Temperature in my bedroom this morning: 89
Number of times I saw “Back to the Future” the first month it was released: 3
Etta James CDs my father-in-law bought to remember this trip to America: 1
I remember how innocent I was two days ago. How I laughed in the face of 105 degree temperatures.
I am a changed woman.
On the last evening that my parents-in-law were here in America, our upstairs air conditioner broke. It was the record-setting heat day where the thermometer topped 105, and at 5 p.m., a bedroom that’s 93 isn’t so fun: my shower didn’t take.
We decided my in-laws would sleep on a mattress in the den downstairs, because they are a.) our guests and b.) less acclimated to heat. Also, we didn’t want them to hear us writhing and moaning in despair.
At my kids’ bedtime, we sat on my bed, not touching, and prepared to read together.
My daughter said, “I’m afraid I’ll suffocate tonight.” I explained that just getting really hot wouldn’t make you suffocate.
But I didn’t totally buy it. My breath was starting to… well, I couldn’t… no air. I started wondering if we might all suffocate, and my in-laws would find us in the morning, lying in our pools of sweat.
But I think I convinced my daughter.
So we read a couple of chapters of “Divergent,” just a little dystopic bedtime story about factions and violence and war. No biggie.
I finished reading, and we all sat there, the heat heavy all around us.
I might have screamed, “Don’t touch me!” I’m not proud of it.
“You know, I think it’s getting cooler in here,” my daughter said, her voice slow and contemplative.
That’s when I started to worry. Well, started to worry again.
Back in middle school, we read the short story, “To Build a Fire.” As the main character is freezing to death, he imagines he is getting warmer. He can feel the heat from the fire.
It haunted me for years, even though the chance of me getting stuck in a blizzard in suburban Atlanta were about the same as, well, a snowball’s chance in H-E-double-hockey-sticks.
Now my daughter was imagining the air was cooling down when it had actually gone up a degree.
We were doomed.
Both kids fell asleep quickly in their beds, spread-eagled with minimal clothing.
My husband and I
consulted each other thoughtfully requested each other’s opinions argued heatedly about whether we should open the windows or leave them closed.
Good news! I won! Windows open!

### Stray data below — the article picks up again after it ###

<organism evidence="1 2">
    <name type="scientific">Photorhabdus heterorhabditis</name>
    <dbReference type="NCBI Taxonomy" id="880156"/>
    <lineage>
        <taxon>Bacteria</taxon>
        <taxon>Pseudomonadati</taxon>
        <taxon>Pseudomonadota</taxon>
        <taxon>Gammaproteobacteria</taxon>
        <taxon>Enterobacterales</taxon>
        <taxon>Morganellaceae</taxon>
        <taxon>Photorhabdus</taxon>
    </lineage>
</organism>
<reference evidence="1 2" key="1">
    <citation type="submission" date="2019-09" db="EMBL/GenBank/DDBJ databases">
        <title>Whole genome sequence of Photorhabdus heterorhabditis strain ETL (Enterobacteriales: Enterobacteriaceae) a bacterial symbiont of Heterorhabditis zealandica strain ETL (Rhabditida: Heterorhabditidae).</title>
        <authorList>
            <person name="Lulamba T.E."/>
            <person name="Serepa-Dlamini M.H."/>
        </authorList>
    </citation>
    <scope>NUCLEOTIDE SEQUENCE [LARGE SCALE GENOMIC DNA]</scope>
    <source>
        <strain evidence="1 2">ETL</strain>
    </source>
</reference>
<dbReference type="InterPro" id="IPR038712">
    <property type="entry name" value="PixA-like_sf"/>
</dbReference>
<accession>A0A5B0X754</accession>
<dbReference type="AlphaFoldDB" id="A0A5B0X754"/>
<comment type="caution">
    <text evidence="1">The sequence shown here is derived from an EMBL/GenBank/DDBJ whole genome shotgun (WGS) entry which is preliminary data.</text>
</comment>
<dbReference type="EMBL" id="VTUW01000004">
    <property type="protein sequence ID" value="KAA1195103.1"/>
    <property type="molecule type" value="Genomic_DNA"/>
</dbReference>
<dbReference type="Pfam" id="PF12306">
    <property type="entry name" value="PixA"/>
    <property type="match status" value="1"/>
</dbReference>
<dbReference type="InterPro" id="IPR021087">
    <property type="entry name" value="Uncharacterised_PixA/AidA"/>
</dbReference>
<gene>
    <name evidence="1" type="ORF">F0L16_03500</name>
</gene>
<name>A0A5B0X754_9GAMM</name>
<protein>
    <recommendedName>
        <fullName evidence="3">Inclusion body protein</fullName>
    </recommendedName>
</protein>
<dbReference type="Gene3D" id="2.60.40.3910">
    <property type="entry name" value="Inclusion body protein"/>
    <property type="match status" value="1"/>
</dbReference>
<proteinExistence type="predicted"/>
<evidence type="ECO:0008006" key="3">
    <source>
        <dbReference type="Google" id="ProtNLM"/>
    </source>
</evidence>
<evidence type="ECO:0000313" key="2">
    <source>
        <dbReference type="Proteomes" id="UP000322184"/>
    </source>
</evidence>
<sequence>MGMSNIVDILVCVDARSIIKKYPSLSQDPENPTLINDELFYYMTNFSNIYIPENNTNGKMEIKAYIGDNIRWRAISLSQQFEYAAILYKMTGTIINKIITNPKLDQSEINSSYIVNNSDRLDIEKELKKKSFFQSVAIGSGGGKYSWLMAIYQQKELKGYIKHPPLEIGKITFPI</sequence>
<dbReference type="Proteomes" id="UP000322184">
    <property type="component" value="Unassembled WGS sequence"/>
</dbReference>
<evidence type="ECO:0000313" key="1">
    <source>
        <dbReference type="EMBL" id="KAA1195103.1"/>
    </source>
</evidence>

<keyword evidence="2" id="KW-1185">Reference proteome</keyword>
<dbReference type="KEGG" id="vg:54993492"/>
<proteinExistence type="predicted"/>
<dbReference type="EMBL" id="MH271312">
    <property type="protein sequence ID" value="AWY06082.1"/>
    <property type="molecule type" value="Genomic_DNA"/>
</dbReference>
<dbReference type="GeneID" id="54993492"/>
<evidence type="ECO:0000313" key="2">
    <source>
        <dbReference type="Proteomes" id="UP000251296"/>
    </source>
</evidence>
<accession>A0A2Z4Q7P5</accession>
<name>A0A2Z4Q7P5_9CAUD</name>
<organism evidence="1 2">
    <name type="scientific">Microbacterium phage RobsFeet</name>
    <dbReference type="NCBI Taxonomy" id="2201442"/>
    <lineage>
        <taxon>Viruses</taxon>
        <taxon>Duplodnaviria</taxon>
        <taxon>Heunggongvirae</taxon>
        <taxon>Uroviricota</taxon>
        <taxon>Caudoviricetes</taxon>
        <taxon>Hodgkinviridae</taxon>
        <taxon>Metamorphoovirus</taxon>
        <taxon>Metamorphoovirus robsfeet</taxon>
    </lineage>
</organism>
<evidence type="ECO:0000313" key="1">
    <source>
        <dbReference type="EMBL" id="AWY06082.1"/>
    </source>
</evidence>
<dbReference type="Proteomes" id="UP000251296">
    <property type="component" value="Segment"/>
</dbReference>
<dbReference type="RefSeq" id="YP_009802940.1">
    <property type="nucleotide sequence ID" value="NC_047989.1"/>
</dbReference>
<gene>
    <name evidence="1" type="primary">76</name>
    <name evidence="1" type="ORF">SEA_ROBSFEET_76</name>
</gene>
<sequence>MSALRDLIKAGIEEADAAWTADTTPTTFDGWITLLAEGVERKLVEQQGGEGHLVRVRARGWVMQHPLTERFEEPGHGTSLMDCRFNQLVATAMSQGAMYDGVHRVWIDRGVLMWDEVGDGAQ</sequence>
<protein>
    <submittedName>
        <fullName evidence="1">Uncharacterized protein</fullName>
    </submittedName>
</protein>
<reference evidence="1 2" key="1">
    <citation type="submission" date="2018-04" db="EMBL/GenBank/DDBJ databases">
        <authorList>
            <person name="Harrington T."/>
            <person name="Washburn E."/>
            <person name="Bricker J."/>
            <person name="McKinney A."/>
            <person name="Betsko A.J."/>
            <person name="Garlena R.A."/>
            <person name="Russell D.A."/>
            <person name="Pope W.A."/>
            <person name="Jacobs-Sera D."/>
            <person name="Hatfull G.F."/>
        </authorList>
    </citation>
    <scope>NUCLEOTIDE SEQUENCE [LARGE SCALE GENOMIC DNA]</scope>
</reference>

My husband fell asleep within 2.2 seconds. I, however, lay awake. Each time I would start to drift off, I heard a
I wondered if it was a really stupid roach that had gotten in through the gap at the side of the screen. Or maybe the ceiling fan was going to fall on me and crush my legs and then I would never run again.
So I got up and looked out the window. My evening had gotten better! Gale force winds! They were blowing the little plastic thingies on the ends of the blinds up against the wall. Oh! That was the rat-a-tat-tat sound!
Pyrrhic victory: I discovered it was the blinds, but now I was up against a tornado.
I swear to you, my three faithful readers, my first thought was that if a tornado hit our house, it would make a really, really good blog post.
Bad news: my husband won. We had to close the windows.
By morning, our house had not blown away, I was starting to hallucinate that the house was getting cooler, and I had drunk about 3 gallons of water. My mouth still felt dry.
And here’s when I tell you the real reason I married my husband: it was not because he looked like Jason Priestly from 90210. It was because he knew how to fix air conditioners for $11.
He discovered the bum part was something like a flux capacitor. I got a great vision of him and Doc from “Back to the Future” trying to hit 88 miles per hour in a DeLorean.
He said no. It was the capacitor.
He said lots of numbers, blah, blah, blah, big battery thingie, blah blah blah.
I’m still picturing a DeLorean. And preparing to blast into the future.
I might dream about it tonight in my super-cool bedroom. And one day I may write an ode to air conditioning.